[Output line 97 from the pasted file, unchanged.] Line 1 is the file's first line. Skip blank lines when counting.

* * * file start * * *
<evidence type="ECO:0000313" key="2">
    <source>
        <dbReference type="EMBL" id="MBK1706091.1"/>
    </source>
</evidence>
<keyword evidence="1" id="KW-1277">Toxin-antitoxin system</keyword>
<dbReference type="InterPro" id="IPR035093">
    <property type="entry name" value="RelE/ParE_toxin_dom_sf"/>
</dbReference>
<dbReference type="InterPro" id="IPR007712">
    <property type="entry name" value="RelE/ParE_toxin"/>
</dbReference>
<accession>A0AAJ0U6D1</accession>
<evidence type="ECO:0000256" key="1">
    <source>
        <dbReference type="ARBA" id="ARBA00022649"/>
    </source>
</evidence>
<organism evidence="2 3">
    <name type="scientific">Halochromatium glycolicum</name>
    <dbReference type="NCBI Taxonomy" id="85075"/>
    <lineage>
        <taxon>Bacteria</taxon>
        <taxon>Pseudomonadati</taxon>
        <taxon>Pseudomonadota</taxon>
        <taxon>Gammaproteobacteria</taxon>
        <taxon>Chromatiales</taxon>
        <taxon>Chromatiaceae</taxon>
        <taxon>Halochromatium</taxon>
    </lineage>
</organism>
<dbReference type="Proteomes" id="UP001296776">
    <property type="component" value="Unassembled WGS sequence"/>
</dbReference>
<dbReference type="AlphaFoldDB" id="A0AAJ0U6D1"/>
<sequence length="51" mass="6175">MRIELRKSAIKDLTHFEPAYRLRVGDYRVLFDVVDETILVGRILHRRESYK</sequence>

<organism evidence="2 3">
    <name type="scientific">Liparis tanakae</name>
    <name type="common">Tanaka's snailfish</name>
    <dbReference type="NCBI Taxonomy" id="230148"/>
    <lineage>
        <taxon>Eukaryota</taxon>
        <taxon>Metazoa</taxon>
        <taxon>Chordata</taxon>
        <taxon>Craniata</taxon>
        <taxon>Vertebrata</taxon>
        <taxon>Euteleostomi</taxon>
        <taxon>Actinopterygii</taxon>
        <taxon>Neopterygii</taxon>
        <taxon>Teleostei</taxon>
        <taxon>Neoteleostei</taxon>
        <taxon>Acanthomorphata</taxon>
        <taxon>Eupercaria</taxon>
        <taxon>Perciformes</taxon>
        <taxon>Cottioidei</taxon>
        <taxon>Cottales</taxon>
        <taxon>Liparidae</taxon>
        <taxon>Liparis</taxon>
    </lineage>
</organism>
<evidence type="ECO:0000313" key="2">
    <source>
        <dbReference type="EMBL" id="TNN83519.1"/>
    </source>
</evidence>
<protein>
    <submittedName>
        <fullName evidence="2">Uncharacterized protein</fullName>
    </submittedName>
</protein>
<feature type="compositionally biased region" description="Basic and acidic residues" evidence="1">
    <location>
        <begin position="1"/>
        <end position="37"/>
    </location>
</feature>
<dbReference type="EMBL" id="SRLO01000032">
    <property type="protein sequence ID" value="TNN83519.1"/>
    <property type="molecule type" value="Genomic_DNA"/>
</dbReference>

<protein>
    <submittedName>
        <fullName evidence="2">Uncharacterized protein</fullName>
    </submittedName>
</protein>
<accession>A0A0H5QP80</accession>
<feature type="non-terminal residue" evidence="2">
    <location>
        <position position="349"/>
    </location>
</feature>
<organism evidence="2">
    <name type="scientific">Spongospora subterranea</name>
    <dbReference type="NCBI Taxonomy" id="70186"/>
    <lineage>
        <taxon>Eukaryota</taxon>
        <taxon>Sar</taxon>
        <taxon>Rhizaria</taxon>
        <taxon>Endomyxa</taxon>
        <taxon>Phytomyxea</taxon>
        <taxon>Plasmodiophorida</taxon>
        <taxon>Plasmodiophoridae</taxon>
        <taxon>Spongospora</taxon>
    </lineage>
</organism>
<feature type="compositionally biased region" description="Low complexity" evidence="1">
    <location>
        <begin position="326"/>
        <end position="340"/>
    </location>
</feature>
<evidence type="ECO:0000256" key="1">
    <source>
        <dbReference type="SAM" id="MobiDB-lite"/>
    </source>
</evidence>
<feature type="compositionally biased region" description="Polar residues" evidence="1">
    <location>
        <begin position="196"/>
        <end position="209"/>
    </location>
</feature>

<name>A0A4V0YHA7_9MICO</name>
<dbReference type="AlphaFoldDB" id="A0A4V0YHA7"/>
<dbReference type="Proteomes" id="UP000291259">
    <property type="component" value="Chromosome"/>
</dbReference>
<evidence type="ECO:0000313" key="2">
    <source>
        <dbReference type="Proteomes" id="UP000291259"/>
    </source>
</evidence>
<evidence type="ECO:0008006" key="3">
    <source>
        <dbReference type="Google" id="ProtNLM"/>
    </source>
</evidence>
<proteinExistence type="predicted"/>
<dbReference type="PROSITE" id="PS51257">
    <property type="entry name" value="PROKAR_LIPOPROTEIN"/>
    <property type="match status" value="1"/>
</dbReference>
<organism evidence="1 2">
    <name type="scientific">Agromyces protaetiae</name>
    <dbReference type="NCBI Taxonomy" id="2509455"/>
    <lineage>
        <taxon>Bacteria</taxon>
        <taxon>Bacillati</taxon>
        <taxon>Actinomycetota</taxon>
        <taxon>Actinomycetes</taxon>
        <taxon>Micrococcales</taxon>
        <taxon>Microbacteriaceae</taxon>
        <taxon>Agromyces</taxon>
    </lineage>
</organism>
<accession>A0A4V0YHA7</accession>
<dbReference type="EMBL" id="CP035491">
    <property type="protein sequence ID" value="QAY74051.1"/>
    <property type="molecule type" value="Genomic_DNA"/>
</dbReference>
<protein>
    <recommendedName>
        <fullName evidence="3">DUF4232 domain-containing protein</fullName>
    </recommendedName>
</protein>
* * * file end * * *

        <taxon>Sar</taxon>